And now, after several months of constantly forgetting to write about this series, here is my review of Liselotte and Witch’s Forest, by Natsuki Takaya, of Fruits Basket fame.
Liselotte and Witch’s forest is a fairly confusing manga that to me, is already better than Fruits Basket was later on. That is not to say it is not without its flaws. It has them in droves.
The manga revolves around a young former noble, Liselotte, who, with her servants Alto and Anna, winds up in a far off land (east of the east of.. something. I don’t remember) because of some reason I don’t remember. I REALLY don’t remember, and no one is commenting on it, so I can’t even look it up. But anyway, Liselotte is now in an area that is nearby a forest that is known for witches, and one day, a witch appears and offers Liselotte an apple. Liselotte is saved from this witch by a man named Engetsu (I had to look up his name..), who looks a lot like someone Liselotte knows, but with a different eye color. The majority of the rest of the book involves a cat who claims to be a witch’s familiar who does lame things like mess with laundry and calls it evil. He actually does do harm to Liselotte’s butler, Alto, and he gets sick. We learn that both Alto and Anna are with Liselotte voluntarily (and that she was rich) through fever dreams Alto has, and the cat makes the antidote because it isn’t really evil. Engetsu returns sometime during these chapters, and Alto doesn’t like him, but is stuck dealing with him. And towards the end, it’s revealed that Engetsu is probably the same guy Liselotte knows.
If my summary was confusing, that’s because the book is. That’s what I remember from book one, and I can’t explain it better than that. It is really THAT confusing. I don’t think we learn WHY Liselotte is exiled, how she knows Engetsu in the first place (another review says he’s a childhood friend, but I don’t remember that in the book), why witches like that area, how or why Alto and Anna work for Liselotte (this might be there, and I don’t remember). There are a LOT of confusing explanations, and unanswered questions. It’s almost like this is supposed to be part of an existing work, but it ISN’T. It’s a new one. Much of this book is spent on slice of life stuff, and it does take away from the book somewhat. What space is used on the stupid cat messing up laundry and Liselotte talking about a garden could have been used to explain things better. It could have had a prologue that shows how Liselotte might know Engetsu/Enrich. The lack of any means of telling us HOW she knows him is my biggest pet peeve with this book. It bothered me, and was never ANSWERED. We’re just supposed to ASSUME she does. I also didn’t care for Engetsu, and as I know he’s supposed to be the main love interest for Liselotte, I’m stuck with him. He almost had no personality, except for the ‘I need food’ thing. AKA another eternally hungry character. YAY. I was more interested in Alto and Anna than him, and they’re supposed to be secondary characters. But mostly, I was the most interested in reading about Alto, because he’s the only other character aside from Liselotte that had a personality. I was kind of hoping HE might be the love interest despite the age issue, just because I dislike Engetsu so much. If there is even that much of an age difference between Alto and Liselotte. I don’t remember what it was. And finally, there is the subject of witches and how they affect the plot. I am interested to see how witches tie into this story, aside from the introduction and the cat,. It’s in the title, for crying out loud. Where are the witches? Is Liselotte supposed to become one eventually? Is there some super evil witch who wants Liselotte dead?The unanswered questions, semi-confusing narrative, and boring characters made me enjoy this a lot less than I should have, because I normally love fantasy stories. Especially fantasy and romance stories. A 2 of 5 for story, because it was just SO confusing and so many questions are left unanswered.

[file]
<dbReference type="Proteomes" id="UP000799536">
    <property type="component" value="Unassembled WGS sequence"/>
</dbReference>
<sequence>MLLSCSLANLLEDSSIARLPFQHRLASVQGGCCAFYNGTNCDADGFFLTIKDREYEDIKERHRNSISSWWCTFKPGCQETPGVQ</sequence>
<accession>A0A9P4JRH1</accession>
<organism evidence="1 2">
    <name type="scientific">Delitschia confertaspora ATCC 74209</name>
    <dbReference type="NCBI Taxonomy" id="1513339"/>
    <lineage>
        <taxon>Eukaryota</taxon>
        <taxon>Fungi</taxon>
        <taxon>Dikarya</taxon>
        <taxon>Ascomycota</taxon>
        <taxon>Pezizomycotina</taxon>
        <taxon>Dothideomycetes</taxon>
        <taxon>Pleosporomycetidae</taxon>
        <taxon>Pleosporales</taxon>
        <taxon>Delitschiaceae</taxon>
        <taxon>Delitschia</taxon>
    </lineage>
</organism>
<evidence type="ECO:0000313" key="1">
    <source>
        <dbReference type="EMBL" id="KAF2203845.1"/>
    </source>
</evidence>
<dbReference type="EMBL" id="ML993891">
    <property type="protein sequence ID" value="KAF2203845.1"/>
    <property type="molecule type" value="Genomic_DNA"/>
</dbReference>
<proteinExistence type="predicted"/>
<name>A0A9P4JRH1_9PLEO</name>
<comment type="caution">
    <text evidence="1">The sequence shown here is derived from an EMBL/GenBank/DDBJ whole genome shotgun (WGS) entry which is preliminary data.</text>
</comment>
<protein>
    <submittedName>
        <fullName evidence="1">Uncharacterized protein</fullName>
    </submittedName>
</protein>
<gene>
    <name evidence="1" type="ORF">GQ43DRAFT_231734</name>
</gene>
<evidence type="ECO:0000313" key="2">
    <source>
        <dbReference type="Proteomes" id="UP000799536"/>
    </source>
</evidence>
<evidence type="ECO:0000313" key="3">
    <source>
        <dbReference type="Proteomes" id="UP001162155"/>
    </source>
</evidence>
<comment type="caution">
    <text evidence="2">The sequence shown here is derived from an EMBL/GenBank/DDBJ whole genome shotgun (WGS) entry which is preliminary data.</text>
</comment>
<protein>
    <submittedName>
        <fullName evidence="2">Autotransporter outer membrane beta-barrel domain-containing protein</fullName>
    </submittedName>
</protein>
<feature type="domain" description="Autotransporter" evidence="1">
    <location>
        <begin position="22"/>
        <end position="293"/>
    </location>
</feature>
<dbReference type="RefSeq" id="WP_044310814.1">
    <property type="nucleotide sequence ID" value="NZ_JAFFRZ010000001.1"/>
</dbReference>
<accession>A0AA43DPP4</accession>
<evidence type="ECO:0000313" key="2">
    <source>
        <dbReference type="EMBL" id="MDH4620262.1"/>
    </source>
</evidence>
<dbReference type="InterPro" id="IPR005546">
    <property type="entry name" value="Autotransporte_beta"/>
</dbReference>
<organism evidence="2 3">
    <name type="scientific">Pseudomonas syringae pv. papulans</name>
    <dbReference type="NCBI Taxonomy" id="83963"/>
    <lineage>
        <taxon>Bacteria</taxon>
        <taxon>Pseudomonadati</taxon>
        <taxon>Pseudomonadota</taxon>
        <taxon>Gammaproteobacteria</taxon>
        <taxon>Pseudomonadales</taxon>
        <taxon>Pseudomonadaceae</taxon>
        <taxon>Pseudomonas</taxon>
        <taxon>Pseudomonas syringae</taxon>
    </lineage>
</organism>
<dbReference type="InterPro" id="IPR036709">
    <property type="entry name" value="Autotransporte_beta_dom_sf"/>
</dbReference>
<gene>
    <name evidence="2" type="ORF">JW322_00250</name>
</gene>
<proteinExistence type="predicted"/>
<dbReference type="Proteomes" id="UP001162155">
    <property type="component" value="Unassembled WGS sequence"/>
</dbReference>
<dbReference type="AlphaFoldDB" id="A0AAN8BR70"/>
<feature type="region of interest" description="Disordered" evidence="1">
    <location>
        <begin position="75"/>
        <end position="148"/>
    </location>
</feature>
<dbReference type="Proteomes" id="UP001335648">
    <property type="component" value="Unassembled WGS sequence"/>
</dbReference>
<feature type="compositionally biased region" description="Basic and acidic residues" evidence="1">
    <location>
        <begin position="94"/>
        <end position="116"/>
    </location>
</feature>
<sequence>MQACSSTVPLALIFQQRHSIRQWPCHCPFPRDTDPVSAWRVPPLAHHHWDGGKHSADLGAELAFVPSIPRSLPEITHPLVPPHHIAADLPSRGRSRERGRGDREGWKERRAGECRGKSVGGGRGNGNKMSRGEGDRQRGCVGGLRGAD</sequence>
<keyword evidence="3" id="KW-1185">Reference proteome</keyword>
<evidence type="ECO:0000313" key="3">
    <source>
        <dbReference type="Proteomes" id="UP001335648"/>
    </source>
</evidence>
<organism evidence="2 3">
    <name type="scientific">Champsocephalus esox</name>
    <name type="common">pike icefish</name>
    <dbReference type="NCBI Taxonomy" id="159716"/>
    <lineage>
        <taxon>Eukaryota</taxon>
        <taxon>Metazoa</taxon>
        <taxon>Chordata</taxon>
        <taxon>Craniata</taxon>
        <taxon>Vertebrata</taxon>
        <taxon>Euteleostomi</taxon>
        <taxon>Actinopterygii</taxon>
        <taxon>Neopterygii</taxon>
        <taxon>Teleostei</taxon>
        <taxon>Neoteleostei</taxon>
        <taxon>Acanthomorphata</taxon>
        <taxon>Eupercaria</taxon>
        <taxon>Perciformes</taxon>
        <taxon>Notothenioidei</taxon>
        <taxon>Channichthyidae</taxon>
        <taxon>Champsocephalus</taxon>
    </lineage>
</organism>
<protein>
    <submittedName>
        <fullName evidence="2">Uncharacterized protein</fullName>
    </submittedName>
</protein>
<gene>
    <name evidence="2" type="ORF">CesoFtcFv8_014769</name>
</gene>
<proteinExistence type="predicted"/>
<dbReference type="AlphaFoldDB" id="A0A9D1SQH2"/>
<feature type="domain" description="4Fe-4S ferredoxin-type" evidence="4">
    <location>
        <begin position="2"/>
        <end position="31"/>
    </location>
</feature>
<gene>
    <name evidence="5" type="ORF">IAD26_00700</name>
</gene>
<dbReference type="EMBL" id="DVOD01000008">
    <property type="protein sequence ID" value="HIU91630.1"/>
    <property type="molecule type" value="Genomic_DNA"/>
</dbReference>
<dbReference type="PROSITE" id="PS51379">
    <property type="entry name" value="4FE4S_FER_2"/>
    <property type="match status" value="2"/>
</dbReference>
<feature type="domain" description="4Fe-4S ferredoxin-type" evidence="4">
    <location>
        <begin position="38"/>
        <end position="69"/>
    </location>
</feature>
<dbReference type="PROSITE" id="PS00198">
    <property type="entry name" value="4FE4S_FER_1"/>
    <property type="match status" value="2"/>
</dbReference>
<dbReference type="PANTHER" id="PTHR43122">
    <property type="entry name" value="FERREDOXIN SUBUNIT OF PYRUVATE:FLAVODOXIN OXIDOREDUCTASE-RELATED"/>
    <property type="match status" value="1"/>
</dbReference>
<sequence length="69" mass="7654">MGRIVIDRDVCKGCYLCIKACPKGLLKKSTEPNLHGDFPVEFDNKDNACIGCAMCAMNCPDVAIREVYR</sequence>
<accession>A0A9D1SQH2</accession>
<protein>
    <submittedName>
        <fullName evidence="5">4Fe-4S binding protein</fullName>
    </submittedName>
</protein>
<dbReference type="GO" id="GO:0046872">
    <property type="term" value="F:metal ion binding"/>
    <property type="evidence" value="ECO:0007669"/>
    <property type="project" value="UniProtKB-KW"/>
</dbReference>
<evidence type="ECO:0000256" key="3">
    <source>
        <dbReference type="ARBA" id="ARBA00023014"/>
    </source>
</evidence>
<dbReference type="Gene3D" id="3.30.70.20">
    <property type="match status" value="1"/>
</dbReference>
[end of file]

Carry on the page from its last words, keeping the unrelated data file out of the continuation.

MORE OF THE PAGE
The characters are OK. Like I said, Alto was interesting, though Anna was a bit boring. I did NOT like Engetsu, and the cat was just pointless. Liselotte herself was OK, but too much like Tohru Honda for my liking. I hope she gets her own personality quirks eventually, but for now, she’s only OK. I really wish Takaya would stop copying Tohru, because I think minus the girl from Tsubasa: Those With Wings, her heroines are all Tohru, pretty much.
For art, well, that’s another story. Liselotte and Witch’s Forest looks amazing. Natsuki Takaya’s art improved a ton by the end of Fruits Basket, and this looks like that. I loved the art. The characters are well drawn, tone is done well, backgrounds look good.. I don’t remember there really being any issues with it. The ART gets a perfect 5/5, because it really is great.
Overall, the first book gets a 2.5/5. It’s decent (still better than later Fruit’s Basket books, with it’s nothing but drama and yelling at the end), but REALLY confusing. I really was interested in finding out what happens and the answers to the burning questions that remain unanswered in the first book (maybe that was the point.. leave a ton of questions to make people buy book 2), so I do own book 2. I’m really hoping it helps explain book 1 better, and makes me want to buy book 3. If you want to check it out, do so, but go to a library first, or check Amazon for a cheaper copy/wait until Barnes and Noble or Books a Million have a sale. It is not an instant masterpiece, and therefore is not worth the $15 price tag without trying it out first. I don’t know why Yen charges $15 for this, but yet the omnibus for Twinkle Stars is $20, but that’s what it is, and it certainly isn’t worth $15.